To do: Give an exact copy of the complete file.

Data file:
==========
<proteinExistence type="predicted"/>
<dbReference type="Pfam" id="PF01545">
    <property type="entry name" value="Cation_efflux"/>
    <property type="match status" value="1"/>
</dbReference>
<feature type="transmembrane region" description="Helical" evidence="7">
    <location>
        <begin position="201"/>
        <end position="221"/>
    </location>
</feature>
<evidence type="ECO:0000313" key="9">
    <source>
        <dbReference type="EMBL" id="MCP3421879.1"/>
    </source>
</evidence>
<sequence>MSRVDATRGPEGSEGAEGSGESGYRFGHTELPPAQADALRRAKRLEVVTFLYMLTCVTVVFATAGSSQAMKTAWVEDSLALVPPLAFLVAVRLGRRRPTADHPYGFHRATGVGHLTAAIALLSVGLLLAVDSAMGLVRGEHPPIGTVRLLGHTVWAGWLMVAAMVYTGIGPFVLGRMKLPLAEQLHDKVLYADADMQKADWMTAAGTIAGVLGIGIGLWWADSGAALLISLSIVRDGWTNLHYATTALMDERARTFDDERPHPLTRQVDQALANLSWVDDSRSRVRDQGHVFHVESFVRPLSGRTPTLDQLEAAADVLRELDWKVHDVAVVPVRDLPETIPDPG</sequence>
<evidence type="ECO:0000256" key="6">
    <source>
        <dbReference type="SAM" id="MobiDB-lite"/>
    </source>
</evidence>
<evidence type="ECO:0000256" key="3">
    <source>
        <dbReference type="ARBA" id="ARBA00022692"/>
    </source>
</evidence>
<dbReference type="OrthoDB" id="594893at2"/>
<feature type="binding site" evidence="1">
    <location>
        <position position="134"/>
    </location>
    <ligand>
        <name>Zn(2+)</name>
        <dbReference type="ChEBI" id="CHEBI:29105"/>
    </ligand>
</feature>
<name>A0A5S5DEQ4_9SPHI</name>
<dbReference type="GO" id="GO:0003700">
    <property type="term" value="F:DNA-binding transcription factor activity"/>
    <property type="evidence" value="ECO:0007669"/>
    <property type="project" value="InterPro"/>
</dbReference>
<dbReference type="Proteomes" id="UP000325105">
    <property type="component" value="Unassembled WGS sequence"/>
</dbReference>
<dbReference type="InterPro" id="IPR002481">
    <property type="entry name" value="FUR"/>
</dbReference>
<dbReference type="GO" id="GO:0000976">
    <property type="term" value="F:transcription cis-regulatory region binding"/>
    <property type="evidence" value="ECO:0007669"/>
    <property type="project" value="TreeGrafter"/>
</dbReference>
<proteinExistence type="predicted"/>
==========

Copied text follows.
<proteinExistence type="predicted"/>
<dbReference type="Pfam" id="PF01545">
    <property type="entry name" value="Cation_efflux"/>
    <property type="match status" value="1"/>
</dbReference>
<feature type="transmembrane region" description="Helical" evidence="7">
    <location>
        <begin position="201"/>
        <end position="221"/>
    </location>
</feature>
<evidence type="ECO:0000313" key="9">
    <source>
        <dbReference type="EMBL" id="MCP3421879.1"/>
    </source>
</evidence>
<sequence>MSRVDATRGPEGSEGAEGSGESGYRFGHTELPPAQADALRRAKRLEVVTFLYMLTCVTVVFATAGSSQAMKTAWVEDSLALVPPLAFLVAVRLGRRRPTADHPYGFHRATGVGHLTAAIALLSVGLLLAVDSAMGLVRGEHPPIGTVRLLGHTVWAGWLMVAAMVYTGIGPFVLGRMKLPLAEQLHDKVLYADADMQKADWMTAAGTIAGVLGIGIGLWWADSGAALLISLSIVRDGWTNLHYATTALMDERARTFDDERPHPLTRQVDQALANLSWVDDSRSRVRDQGHVFHVESFVRPLSGRTPTLDQLEAAADVLRELDWKVHDVAVVPVRDLPETIPDPG</sequence>
<evidence type="ECO:0000256" key="6">
    <source>
        <dbReference type="SAM" id="MobiDB-lite"/>
    </source>
</evidence>
<evidence type="ECO:0000256" key="3">
    <source>
        <dbReference type="ARBA" id="ARBA00022692"/>
    </source>
</evidence>
<dbReference type="OrthoDB" id="594893at2"/>
<feature type="binding site" evidence="1">
    <location>
        <position position="134"/>
    </location>
    <ligand>
        <name>Zn(2+)</name>
        <dbReference type="ChEBI" id="CHEBI:29105"/>
    </ligand>
</feature>
<name>A0A5S5DEQ4_9SPHI</name>
<dbReference type="GO" id="GO:0003700">
    <property type="term" value="F:DNA-binding transcription factor activity"/>
    <property type="evidence" value="ECO:0007669"/>
    <property type="project" value="InterPro"/>
</dbReference>
<dbReference type="Proteomes" id="UP000325105">
    <property type="component" value="Unassembled WGS sequence"/>
</dbReference>
<dbReference type="InterPro" id="IPR002481">
    <property type="entry name" value="FUR"/>
</dbReference>
<dbReference type="GO" id="GO:0000976">
    <property type="term" value="F:transcription cis-regulatory region binding"/>
    <property type="evidence" value="ECO:0007669"/>
    <property type="project" value="TreeGrafter"/>
</dbReference>
<proteinExistence type="predicted"/>